Occurring during the winter months where sunlight is limited, seasonal affective disorder (SAD) affects approximately 5% of the U.S. adult population for roughly 40% of the year. Not merely “winter blues,” SAD is a medically-diagnosed mood disorder identified by a host of criteria. For those who experience SAD, the symptoms develop at approximately the same time each year, beginning as early as autumn when daylight hours shorten dramatically and continuing through the winter months. Although SAD affects some people during the summer months, it is less common.
Because SAD is a depressive disorder, its symptoms resemble those exhibited with major depression and may include any of the following.
- Frequent low mood
- Lack of interest in enjoyable activities
- Appetite or weight changes
- Sleep disturbance
- Lethargy or irritation
- Loss of energy
- Feelings of hopelessness or worthlessness
- Difficulty concentrating
- Recurring thoughts of death or suicide
In addition to these symptoms, the following symptoms are specifically associated with SAD:
- Weight gain
- Social disengagement
An individual diagnosed with SAD will have some, but not necessarily all, of these symptoms occurring frequently (more than they experience other depressive symptoms throughout the year) during the same months for at least two successive years.
Causes of SAD
While the causes of SAD are not completely understood, research indicates that serotonin, a neurotransmitter that stabilizes mood, is less active in people with SAD. Exposure to sunlight is known to increase serotonin production, and therefore, for those with SAD, serotonin levels decrease during the winter months.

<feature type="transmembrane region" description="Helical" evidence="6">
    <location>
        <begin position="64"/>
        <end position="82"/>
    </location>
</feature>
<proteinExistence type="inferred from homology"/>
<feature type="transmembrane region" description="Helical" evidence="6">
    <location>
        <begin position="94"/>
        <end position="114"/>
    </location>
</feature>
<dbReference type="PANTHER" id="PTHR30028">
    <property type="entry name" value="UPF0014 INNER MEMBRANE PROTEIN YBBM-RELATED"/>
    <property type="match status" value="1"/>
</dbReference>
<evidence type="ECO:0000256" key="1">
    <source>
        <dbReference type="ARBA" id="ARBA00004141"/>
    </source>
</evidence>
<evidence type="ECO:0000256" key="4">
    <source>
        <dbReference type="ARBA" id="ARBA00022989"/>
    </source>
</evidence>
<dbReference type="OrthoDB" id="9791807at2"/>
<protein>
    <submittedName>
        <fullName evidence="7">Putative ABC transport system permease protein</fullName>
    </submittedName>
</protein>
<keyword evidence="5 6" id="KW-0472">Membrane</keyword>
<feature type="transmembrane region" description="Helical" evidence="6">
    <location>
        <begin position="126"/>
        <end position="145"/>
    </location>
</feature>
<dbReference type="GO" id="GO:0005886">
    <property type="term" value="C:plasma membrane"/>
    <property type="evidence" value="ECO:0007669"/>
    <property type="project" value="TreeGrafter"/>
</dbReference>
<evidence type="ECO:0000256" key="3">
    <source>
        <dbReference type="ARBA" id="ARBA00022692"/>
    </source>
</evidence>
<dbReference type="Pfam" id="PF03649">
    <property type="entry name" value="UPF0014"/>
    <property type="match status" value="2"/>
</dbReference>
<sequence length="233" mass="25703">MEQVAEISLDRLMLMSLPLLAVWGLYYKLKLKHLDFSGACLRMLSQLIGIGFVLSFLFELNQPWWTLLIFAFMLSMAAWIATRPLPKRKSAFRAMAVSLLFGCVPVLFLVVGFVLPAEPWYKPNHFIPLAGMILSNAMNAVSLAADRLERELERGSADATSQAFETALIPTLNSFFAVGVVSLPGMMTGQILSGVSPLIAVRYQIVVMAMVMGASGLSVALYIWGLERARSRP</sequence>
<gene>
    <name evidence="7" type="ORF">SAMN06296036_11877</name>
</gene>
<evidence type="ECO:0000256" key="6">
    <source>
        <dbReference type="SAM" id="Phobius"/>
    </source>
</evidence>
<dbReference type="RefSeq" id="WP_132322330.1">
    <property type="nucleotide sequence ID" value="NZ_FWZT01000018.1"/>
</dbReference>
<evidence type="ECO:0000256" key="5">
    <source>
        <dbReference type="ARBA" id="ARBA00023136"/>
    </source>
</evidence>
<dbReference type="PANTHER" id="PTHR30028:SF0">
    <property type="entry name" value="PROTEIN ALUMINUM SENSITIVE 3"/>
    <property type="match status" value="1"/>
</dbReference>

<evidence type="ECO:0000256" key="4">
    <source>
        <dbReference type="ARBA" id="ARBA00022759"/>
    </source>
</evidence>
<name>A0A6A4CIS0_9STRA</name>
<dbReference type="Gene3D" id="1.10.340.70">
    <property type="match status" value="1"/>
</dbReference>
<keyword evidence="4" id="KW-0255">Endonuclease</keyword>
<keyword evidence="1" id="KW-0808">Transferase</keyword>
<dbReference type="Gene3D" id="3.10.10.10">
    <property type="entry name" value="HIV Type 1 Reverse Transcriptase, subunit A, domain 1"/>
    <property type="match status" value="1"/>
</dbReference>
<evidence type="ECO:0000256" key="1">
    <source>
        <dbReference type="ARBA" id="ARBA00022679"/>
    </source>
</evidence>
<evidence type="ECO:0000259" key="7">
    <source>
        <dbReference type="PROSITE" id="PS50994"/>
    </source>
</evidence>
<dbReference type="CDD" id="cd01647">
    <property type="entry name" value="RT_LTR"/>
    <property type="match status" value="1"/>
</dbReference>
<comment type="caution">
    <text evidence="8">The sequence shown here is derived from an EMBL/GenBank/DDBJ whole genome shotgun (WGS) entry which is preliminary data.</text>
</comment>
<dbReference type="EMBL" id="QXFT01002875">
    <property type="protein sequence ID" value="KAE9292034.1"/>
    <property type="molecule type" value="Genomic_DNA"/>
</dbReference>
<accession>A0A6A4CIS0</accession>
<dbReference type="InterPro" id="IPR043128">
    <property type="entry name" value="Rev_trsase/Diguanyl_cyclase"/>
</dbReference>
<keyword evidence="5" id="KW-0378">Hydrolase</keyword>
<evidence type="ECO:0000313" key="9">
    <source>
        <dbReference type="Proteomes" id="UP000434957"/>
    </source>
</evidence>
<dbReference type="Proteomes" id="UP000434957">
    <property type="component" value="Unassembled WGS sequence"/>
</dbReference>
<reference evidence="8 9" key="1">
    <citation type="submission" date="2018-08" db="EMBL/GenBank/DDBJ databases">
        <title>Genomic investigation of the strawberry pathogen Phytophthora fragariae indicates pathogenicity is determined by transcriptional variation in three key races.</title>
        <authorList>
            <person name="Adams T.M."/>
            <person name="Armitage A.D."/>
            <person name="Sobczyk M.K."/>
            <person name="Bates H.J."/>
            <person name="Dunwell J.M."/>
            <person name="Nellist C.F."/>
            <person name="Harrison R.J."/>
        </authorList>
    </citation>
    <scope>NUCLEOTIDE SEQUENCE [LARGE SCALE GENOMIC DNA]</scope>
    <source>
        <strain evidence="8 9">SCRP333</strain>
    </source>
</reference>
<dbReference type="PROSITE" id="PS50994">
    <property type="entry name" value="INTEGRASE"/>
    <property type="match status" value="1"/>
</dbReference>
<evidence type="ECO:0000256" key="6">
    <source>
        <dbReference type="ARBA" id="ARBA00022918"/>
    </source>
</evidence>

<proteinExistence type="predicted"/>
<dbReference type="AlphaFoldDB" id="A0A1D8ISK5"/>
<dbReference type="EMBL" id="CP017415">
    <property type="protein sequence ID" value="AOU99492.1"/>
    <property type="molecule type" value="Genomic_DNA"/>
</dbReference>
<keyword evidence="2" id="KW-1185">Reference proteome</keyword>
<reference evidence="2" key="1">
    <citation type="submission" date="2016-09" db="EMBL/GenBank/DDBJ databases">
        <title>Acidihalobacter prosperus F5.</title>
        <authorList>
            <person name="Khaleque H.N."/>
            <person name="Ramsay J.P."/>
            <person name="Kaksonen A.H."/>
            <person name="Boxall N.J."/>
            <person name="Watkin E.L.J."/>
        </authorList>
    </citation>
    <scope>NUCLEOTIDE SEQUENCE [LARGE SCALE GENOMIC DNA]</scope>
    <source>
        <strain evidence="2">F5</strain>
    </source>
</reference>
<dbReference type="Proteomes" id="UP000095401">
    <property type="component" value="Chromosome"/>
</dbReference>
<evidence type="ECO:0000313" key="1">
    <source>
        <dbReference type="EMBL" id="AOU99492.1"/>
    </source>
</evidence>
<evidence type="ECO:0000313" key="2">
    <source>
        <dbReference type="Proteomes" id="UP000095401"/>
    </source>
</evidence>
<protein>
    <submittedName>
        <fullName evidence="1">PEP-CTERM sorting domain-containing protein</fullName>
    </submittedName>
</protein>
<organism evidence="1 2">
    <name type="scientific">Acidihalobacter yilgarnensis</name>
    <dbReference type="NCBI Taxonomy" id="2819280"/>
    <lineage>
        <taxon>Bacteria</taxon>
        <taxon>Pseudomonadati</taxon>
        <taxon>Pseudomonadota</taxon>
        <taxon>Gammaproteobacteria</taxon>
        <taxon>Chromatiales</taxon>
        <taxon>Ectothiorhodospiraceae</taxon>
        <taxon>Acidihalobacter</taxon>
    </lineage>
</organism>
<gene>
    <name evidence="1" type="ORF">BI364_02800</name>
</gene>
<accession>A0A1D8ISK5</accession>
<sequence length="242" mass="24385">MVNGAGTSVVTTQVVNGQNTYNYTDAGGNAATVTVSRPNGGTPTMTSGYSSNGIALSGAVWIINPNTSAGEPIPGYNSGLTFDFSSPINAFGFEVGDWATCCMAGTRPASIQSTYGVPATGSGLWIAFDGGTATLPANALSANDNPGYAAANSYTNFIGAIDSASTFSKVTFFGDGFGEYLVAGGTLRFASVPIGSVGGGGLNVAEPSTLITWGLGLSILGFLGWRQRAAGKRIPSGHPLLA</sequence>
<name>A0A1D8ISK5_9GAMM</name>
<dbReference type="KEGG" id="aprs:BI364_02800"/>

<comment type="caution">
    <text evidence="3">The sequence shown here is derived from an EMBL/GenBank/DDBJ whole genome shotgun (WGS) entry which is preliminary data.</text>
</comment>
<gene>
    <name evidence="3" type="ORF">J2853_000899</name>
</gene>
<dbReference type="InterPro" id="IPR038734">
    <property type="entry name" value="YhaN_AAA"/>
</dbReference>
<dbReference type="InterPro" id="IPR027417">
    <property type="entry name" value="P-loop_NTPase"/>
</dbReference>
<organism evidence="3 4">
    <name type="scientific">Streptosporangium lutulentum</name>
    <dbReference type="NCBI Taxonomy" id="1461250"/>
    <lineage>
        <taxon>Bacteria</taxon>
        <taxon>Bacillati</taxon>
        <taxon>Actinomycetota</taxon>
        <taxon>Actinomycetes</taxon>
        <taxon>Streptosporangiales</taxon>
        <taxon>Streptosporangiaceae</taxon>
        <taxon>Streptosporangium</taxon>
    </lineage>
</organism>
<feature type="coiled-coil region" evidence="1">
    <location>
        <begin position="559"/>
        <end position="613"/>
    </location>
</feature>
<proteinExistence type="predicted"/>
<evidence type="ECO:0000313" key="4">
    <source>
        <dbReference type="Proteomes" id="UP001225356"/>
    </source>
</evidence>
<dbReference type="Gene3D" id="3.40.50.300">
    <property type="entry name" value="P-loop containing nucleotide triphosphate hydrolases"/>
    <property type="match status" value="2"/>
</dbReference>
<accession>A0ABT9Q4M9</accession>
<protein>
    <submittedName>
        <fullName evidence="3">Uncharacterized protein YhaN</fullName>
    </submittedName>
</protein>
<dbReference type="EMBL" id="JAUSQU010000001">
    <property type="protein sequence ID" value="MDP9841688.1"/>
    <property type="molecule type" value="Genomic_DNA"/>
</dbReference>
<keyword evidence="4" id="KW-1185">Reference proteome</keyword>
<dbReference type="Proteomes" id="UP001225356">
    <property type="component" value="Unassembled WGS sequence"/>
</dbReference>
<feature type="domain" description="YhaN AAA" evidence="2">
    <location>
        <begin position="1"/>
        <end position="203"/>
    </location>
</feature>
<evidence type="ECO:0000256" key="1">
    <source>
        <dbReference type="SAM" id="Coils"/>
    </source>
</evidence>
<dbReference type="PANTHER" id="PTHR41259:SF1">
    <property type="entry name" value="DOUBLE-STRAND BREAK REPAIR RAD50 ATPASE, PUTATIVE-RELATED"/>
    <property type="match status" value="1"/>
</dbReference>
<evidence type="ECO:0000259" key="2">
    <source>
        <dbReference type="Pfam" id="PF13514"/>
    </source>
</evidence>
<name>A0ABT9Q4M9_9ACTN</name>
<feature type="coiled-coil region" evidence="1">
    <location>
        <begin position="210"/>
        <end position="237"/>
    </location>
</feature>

Other findings suggest that people with SAD produce too much melatonin, which can disturb the body’s normal circadian rhythm and cause changes in mood and demeanor. While not thought to be wholly responsible for SAD, overproduction of melatonin can increase sleepiness, thereby decreasing energy and motivation.
Due to the effect of vitamin D on serotonin levels, vitamin D deficiency may intensify symptoms of SAD as well. The skin absorbs the sun’s ultraviolet B light and converts into vitamin D3. A study out of the University of Georgia finds that approximately two months after the sun’s ultraviolet rays peak in a given geographic area, people begin feeling the symptoms of SAD. Since it takes approximately eight weeks for the body to process UV radiation into vitamin D, the decreasing availability of sunlight following the peak intensity is likely to begin to negatively affect mood two months later. For this reason, vitamin D supplements have been dubbed the “sunshine vitamin.”
Treatment for SAD
There are several treatments that can offset the symptoms of SAD. The following lists the most effective therapies. Speaking with a healthcare provider will help you determine which one(s) are right for you.
Because SAD is a type of depression, it responds well to antidepressant medications designed to regulate serotonin levels. Classified as selective serotonin reuptake inhibitors (SSRIs), these medications are known to improve patients’ moods.
Taking over-the-counter vitamin D supplements can help keep D3 levels consistent during the months when sunshine is at a minimum. However, there are also many foods that may be added to a regular diet to increase vitamin D levels, including:
Foods fortified with vitamin D
- Orange juice
- Breakfast cereals
Foods naturally containing vitamin D
- Beef liver
- Egg yolks
To replace the sunlight lost during the fall and winter months, light therapy is a popular treatment that is time-efficient and can be conveniently done at home. Between autumn and spring, begin every day by sitting under or near a bright light box (10,000 lux) for 30 to 45 minutes. Because the extremely bright bulb is designed to filter out harmful UV light, this treatment is safe. However, certain eye diseases and medications that may increase sunlight sensitivity preclude some people from using this therapy, so make sure to check with your doctor before using light therapy.